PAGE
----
Back in April, I wrote about the effort of James Hall to run for the Chatham County Elections Board, and how that effort was stymied by members of the sitting board. Unlike other counties in Georgia, Chatham County elects Democrat and Republican representatives to the Elections Board instead of appointing them.
After Hall qualified in March, his bid was challenged by someone who claimed that his then-current employment by the Savannah Police Department made him ineligible to serve, based on a 1984 special law that applies only to Chatham County. In a hearing in front of the Elections Board, the challenge was upheld. Hall appealed to the Chatham Superior Court, and lost. He has now filed an appeal with the Georgia Supreme Court. You can read the appeal here.
In the appeal, Hall’s lawyers, Josh Campbell and Josh McKoon, argue that during the hearing, Hall’s equal protection rights were violated. The appeal states, “Hall was ousted by the blunt force of a local political mafia of Republicans and Democrats whose exclusion of Hall served the respective political ends of each group. … Hall was trampled by an admittedly ‘partisan’ and ‘political’ stampede. Alas, ‘we are a nation of laws and not of men.'” The appeal also argues that the special law used to disqualify his bid is unconstitutionally vague, and that the Elections Board was arbitrarily deciding what it meant: “Hall was stripped of his rights by an ad hoc judicial guessing game.”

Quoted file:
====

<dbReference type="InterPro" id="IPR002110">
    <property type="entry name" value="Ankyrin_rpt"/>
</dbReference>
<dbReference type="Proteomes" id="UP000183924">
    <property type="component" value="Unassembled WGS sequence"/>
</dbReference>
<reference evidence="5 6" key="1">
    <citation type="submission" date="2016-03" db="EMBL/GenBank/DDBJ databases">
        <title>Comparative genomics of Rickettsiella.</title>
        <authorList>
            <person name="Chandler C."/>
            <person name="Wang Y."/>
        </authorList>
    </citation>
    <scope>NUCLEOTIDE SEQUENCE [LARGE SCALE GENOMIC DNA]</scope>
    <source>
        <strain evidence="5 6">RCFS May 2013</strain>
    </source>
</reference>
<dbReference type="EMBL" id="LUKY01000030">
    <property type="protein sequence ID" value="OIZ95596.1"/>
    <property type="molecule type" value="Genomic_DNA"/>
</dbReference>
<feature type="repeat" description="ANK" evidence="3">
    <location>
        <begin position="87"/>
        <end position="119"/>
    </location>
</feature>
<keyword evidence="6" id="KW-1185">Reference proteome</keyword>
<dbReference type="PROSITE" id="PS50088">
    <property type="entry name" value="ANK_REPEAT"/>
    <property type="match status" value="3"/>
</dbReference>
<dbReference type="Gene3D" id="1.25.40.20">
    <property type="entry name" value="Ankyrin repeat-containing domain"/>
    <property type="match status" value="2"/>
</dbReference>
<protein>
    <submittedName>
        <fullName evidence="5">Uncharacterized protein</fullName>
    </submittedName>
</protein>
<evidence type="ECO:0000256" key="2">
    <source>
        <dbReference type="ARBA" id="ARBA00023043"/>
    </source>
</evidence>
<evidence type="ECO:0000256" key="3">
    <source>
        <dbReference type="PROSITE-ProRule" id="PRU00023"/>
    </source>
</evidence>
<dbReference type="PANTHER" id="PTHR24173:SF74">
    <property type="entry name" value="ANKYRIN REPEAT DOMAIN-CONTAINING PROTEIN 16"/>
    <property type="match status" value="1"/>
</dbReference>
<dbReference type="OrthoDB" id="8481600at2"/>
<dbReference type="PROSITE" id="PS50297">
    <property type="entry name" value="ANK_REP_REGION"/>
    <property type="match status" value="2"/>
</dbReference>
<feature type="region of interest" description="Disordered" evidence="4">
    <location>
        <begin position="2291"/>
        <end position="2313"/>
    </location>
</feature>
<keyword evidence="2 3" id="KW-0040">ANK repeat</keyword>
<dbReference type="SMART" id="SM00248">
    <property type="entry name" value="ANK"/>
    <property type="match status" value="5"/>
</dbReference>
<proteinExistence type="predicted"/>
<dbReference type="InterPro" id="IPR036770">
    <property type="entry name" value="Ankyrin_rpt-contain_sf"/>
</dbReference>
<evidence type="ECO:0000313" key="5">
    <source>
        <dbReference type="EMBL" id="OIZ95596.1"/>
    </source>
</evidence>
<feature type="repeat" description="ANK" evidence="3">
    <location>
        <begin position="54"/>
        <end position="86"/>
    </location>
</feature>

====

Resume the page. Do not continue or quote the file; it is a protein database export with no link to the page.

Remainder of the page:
Campbell feels very good about Hall’s chances in front of the Supreme Court. He told Peach Pundit,
I would say that we feel very good about our chances on appeal because the law was so obviously ignored. In elections cases, one of the main criteria is that everyone is treated equally. Here, James Hall was treated differently and more unfairly than anyone whose election has been challenged. And the one law the Board used is one that has been eclipsed by laws written in the 90s and as early as 2010.
Hall had hoped to have his case resolved before the runoff election scheduled for next Tuesday. That’s unlikely to happen, and in any case, he could not be on the ballot since voting has already started. Campbell hopes to have a decision by early fall, but that isn’t guaranteed.